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UK China collaboration moves up the agenda after Brexit, UK Trade & Investment (UKTI)

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BOP Consulting and the Department of International Trade (formerly UKTI) reveal crucial opportunities for collaboration between UK and China’s Museum and Theatre sectors.

Targeted and facilitated long-term partnerships have been found to be the best way for the museum and theatre sectors to share knowledge, deepen collaboration and unlock opportunities for trade and exchange.

This report is timely as the UK creative sector has emphasised its concerns over Brexit and the potential disruption to collaboration with European partners.

Culture in China is booming. Culture spend per capita in the UK is four times that of China – but China’s spending has grown eight fold between 2000 and 2014.

Paul Owens, Director at BOP Consulting, said:

“This research sets out how the museum and theatre sectors in the UK and China can collaborate and do business. Both countries are facing many common challenges including reaching new audiences, addressing new technologies and adjusting to new economic contexts. There is a real appetite for collaboration.”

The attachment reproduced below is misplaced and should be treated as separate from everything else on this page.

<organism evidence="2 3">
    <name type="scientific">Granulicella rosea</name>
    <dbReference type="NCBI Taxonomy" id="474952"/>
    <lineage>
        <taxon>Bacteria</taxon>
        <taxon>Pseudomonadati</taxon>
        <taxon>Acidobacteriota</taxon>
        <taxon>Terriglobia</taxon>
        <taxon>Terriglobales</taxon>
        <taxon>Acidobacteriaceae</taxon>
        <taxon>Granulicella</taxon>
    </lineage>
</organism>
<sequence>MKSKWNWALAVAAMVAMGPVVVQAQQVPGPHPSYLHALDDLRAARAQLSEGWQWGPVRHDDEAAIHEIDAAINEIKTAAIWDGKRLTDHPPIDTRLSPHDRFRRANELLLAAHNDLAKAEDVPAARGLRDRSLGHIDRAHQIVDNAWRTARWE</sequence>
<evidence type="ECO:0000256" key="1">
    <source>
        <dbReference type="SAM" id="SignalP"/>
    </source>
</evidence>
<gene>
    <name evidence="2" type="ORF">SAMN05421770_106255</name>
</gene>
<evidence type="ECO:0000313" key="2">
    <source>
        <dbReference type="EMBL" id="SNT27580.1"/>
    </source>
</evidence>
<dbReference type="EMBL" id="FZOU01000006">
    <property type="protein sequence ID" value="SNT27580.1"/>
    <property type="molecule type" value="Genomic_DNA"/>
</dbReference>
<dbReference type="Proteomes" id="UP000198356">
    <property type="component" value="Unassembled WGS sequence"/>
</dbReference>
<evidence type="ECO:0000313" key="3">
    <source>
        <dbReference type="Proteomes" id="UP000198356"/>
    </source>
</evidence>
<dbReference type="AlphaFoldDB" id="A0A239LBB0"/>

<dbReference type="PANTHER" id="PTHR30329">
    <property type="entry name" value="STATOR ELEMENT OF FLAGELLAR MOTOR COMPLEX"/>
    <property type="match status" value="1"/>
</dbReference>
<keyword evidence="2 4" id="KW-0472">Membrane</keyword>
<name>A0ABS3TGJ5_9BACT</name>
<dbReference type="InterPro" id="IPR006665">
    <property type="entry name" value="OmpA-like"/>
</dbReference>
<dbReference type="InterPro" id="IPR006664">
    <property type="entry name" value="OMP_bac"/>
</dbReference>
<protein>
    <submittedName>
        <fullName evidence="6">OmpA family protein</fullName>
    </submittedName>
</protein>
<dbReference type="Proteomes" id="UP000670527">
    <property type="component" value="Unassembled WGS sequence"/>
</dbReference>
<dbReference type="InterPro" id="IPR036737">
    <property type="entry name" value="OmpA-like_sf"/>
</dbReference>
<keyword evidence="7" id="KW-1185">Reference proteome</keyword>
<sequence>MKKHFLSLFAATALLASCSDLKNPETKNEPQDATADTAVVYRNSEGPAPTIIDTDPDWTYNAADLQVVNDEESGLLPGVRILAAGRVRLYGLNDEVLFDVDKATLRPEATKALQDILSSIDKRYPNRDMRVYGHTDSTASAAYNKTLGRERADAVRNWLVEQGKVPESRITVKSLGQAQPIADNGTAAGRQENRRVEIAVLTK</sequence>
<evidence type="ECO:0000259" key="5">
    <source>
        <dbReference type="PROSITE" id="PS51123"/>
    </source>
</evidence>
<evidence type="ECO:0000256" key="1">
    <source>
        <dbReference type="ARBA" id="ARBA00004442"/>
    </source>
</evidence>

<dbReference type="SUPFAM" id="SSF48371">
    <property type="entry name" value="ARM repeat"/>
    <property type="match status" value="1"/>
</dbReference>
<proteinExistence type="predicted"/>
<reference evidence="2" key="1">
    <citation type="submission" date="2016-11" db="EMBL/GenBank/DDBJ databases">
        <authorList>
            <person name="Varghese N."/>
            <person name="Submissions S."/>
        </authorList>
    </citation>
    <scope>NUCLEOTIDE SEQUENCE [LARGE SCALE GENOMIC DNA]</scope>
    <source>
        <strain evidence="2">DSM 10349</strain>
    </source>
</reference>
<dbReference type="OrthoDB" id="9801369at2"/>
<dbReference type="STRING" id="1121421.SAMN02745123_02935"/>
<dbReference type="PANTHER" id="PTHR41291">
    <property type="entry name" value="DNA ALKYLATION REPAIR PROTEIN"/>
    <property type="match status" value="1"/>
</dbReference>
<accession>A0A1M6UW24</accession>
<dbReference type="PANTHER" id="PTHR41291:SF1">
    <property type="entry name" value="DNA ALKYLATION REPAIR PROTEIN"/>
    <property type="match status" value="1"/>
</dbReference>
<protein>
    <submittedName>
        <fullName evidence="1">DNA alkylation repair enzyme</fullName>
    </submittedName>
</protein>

The report, produced in English and Mandarin, addresses one of the main obstacles to collaboration: a lack of knowledge among sector professionals about the state of play in one another’s countries. Through comparison of current practice in both countries, opportunities for collaboration are identified.

However, given geographical and other barriers to access, the report concludes that short-term and profit-led approaches are unlikely to succeed. Instead the focus should be on long-lasting partnerships which can build value for all parties.

Feedback from key stakeholders suggests that these partnerships should be facilitated by an industry-led platform, established with the support of both the UK and Chinese governments.

Samuel Raff, Head of Creative Industries and Sports for Department of International Trade, British Embassy Bejiing, said:

This report illustrates, in clear terms, the areas where the UK and China can collaborate for cultural and commercial benefit. It underlines that, despite the differences in our museums and theatres, there are opportunities for tangible cooperation in areas like design, content provision and audience development.”

The full report can be found here.

For more information on our work in China, please visit:

For further information and interviews, please contact: ARPR / Alex Rowley /